Frightful Foot Conditions?
posted: Oct. 15, 2020.
Scary movies and freakish costumes are normal at this time of the year. At Patrick Fettinger, DPM, we thought this might be an excellent time to explore some foot disorders that might also fall into the “not for the faint of heart” category for our Fairfield County patients.
Black Toenails—you may be alarmed if you look down and see one or more black toenails staring back at you. It’s most likely not a cause for concern, however, especially if you are a runner. The constant pounding of the toes up against the front of your shoes can cause bleeding under the toenail. You should check to make sure your running shoes fit properly to reduce this risk. Other reasons for a black nail are trauma due to stubbing your toe or dropping a heavy object on it. In rare instances, it can indicate melanoma. Patients with diabetes should also report a discolored nail to the podiatrist right away.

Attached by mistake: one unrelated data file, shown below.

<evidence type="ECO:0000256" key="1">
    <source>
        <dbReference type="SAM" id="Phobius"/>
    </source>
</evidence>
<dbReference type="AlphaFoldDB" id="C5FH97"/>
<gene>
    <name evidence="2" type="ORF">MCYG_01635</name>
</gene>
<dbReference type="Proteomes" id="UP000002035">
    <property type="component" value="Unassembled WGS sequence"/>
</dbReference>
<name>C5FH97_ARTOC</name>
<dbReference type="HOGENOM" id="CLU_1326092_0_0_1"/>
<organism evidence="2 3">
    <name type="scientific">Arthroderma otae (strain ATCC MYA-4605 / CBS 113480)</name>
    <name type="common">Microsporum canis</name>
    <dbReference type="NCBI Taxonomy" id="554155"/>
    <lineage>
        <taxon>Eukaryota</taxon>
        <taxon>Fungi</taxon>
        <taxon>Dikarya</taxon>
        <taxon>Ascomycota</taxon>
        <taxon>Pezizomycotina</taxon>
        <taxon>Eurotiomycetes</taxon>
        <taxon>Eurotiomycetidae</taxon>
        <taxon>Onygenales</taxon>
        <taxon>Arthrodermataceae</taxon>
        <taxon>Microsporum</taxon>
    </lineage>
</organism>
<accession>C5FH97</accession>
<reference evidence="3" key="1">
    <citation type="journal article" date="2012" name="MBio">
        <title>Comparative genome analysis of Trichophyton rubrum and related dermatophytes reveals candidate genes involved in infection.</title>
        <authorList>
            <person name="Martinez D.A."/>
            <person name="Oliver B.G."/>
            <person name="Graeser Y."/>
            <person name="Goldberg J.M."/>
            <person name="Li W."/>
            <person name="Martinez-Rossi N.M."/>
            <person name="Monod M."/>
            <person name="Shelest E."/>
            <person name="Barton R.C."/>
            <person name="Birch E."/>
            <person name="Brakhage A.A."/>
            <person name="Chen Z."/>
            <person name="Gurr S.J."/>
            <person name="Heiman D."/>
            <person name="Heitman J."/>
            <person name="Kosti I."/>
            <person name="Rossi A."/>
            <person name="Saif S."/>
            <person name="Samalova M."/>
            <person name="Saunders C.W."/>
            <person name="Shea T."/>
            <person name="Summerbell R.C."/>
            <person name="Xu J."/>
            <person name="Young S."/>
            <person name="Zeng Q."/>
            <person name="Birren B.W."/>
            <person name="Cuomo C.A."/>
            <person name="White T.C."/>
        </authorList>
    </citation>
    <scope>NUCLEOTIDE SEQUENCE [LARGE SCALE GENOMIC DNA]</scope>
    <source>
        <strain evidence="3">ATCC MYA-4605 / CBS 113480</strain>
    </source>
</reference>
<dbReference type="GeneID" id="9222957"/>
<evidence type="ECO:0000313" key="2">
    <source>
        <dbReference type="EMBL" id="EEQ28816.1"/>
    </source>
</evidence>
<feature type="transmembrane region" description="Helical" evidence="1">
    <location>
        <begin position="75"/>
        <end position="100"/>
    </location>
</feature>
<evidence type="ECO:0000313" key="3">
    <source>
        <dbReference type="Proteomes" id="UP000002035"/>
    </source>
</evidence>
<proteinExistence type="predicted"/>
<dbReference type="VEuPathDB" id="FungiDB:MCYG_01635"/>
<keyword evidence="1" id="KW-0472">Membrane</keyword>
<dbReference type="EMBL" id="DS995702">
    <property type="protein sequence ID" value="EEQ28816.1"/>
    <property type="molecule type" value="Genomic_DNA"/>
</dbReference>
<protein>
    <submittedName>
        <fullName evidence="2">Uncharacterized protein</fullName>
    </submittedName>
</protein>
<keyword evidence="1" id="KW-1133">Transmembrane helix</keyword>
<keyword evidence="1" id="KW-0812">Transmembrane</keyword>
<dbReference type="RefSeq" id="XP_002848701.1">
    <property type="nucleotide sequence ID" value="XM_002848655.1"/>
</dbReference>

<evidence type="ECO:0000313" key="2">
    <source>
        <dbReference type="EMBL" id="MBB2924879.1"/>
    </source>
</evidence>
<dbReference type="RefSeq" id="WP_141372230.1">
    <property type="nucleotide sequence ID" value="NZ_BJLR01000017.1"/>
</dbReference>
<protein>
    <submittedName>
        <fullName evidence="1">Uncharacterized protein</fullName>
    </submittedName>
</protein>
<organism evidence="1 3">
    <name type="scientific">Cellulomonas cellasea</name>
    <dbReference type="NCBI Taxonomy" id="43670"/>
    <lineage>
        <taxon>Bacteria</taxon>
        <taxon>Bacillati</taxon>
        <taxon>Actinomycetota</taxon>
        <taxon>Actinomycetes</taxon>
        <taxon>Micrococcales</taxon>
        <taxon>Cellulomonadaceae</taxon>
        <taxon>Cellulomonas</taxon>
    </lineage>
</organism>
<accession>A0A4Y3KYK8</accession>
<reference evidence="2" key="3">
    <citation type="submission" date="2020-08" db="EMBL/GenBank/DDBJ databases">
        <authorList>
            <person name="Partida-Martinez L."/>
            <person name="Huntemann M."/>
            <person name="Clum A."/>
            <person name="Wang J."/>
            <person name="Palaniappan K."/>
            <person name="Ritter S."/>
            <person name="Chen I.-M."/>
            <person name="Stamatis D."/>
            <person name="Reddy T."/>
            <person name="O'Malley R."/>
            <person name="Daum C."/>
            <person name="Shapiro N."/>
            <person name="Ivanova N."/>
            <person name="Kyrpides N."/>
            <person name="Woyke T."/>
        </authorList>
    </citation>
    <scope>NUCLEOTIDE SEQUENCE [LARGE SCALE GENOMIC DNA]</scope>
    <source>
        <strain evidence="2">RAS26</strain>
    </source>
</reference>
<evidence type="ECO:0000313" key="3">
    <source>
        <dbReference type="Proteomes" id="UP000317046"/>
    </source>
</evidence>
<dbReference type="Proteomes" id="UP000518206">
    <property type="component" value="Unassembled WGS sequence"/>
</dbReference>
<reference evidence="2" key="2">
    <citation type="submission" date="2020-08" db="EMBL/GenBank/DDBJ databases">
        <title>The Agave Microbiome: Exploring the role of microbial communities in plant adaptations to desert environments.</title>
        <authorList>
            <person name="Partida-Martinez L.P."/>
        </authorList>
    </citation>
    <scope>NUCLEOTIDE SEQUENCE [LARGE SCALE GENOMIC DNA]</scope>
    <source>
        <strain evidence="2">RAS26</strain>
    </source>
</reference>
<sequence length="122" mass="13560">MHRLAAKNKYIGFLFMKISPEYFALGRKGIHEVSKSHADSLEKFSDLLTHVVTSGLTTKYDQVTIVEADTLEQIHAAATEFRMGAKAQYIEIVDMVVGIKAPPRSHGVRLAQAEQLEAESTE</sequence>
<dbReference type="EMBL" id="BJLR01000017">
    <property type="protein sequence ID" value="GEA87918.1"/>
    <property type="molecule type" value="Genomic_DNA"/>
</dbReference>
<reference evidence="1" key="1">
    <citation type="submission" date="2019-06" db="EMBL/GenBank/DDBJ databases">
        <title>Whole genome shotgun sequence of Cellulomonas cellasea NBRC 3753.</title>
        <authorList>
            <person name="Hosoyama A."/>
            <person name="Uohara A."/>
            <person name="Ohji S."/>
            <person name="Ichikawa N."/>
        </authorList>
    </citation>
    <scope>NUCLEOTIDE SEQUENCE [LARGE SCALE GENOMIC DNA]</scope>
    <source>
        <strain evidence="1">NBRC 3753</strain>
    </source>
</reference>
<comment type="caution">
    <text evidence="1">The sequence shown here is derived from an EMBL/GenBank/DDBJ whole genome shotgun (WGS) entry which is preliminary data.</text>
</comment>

Claw Toe—a toe bending downward, resembling a claw or a hammer, is a deformity most often caused by a biomechanical defect. Your shoe choice can also play a part, and if you notice a deformity developing, you should make sure your footwear features plenty of room in the toe boxes. Early detection of a toe defect allows a greater choice of conservative treatment options that may slow or halt the progression.
Ingrown Toenail—a red, swollen toe that’s oozing pus may look like something out of a horror movie, but it’s most likely the result of a nail that’s become ingrown and punctured the skin. It will cause the above symptoms and also intense pain. You can try soaking the toe in warm, soapy water several times a day and gently massaging the nail out from under the skin. Don’t try to cut or dig the nail out with a sharp instrument. It could result in a worse injury or an infection.
If you notice anything scary looking about your feet or ankles, get it checked out sooner rather than later. Contact our New Fairfield (203-746-9660) and Middlebury (203-598-0357) offices so that our podiatrist, Dr. Patrick J. Fettinger, can get to the root of the problem and promptly treat it.